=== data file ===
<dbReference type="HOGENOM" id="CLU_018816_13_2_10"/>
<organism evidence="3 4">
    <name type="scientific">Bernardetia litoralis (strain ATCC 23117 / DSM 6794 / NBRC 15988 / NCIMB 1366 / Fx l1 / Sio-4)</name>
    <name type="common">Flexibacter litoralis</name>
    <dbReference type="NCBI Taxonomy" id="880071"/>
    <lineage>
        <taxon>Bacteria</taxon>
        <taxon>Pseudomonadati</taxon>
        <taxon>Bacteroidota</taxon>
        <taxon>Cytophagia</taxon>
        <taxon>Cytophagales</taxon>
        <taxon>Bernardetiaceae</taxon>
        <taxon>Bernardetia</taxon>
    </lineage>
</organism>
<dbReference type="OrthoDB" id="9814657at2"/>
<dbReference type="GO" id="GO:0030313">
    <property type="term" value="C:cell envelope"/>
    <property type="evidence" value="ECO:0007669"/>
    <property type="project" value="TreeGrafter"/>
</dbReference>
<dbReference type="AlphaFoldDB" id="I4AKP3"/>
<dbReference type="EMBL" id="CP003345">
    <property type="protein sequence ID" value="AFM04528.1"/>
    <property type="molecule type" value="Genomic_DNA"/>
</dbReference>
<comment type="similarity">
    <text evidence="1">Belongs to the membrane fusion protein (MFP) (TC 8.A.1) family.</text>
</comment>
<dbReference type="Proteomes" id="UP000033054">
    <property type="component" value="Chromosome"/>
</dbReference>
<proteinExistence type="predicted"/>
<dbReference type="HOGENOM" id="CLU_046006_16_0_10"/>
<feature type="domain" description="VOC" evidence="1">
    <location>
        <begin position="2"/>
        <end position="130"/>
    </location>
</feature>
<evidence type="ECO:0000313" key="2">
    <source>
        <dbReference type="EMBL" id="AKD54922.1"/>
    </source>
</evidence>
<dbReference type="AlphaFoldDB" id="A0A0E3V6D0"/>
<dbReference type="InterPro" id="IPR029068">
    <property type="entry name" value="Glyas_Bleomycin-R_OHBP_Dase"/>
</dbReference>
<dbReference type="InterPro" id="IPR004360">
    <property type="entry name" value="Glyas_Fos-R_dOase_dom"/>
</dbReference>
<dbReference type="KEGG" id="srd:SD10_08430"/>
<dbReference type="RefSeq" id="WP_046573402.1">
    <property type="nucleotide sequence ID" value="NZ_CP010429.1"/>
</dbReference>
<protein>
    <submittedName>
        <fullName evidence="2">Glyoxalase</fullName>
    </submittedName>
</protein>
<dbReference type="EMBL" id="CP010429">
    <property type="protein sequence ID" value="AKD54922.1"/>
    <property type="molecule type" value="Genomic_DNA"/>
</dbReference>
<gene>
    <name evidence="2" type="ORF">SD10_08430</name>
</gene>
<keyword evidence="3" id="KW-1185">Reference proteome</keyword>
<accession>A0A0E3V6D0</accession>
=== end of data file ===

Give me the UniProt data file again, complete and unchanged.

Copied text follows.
<dbReference type="HOGENOM" id="CLU_018816_13_2_10"/>
<organism evidence="3 4">
    <name type="scientific">Bernardetia litoralis (strain ATCC 23117 / DSM 6794 / NBRC 15988 / NCIMB 1366 / Fx l1 / Sio-4)</name>
    <name type="common">Flexibacter litoralis</name>
    <dbReference type="NCBI Taxonomy" id="880071"/>
    <lineage>
        <taxon>Bacteria</taxon>
        <taxon>Pseudomonadati</taxon>
        <taxon>Bacteroidota</taxon>
        <taxon>Cytophagia</taxon>
        <taxon>Cytophagales</taxon>
        <taxon>Bernardetiaceae</taxon>
        <taxon>Bernardetia</taxon>
    </lineage>
</organism>
<dbReference type="OrthoDB" id="9814657at2"/>
<dbReference type="GO" id="GO:0030313">
    <property type="term" value="C:cell envelope"/>
    <property type="evidence" value="ECO:0007669"/>
    <property type="project" value="TreeGrafter"/>
</dbReference>
<dbReference type="AlphaFoldDB" id="I4AKP3"/>
<dbReference type="EMBL" id="CP003345">
    <property type="protein sequence ID" value="AFM04528.1"/>
    <property type="molecule type" value="Genomic_DNA"/>
</dbReference>
<comment type="similarity">
    <text evidence="1">Belongs to the membrane fusion protein (MFP) (TC 8.A.1) family.</text>
</comment>
<dbReference type="Proteomes" id="UP000033054">
    <property type="component" value="Chromosome"/>
</dbReference>
<proteinExistence type="predicted"/>
<dbReference type="HOGENOM" id="CLU_046006_16_0_10"/>
<feature type="domain" description="VOC" evidence="1">
    <location>
        <begin position="2"/>
        <end position="130"/>
    </location>
</feature>
<evidence type="ECO:0000313" key="2">
    <source>
        <dbReference type="EMBL" id="AKD54922.1"/>
    </source>
</evidence>
<dbReference type="AlphaFoldDB" id="A0A0E3V6D0"/>
<dbReference type="InterPro" id="IPR029068">
    <property type="entry name" value="Glyas_Bleomycin-R_OHBP_Dase"/>
</dbReference>
<dbReference type="InterPro" id="IPR004360">
    <property type="entry name" value="Glyas_Fos-R_dOase_dom"/>
</dbReference>
<dbReference type="KEGG" id="srd:SD10_08430"/>
<dbReference type="RefSeq" id="WP_046573402.1">
    <property type="nucleotide sequence ID" value="NZ_CP010429.1"/>
</dbReference>
<protein>
    <submittedName>
        <fullName evidence="2">Glyoxalase</fullName>
    </submittedName>
</protein>
<dbReference type="EMBL" id="CP010429">
    <property type="protein sequence ID" value="AKD54922.1"/>
    <property type="molecule type" value="Genomic_DNA"/>
</dbReference>
<gene>
    <name evidence="2" type="ORF">SD10_08430</name>
</gene>
<keyword evidence="3" id="KW-1185">Reference proteome</keyword>
<accession>A0A0E3V6D0</accession>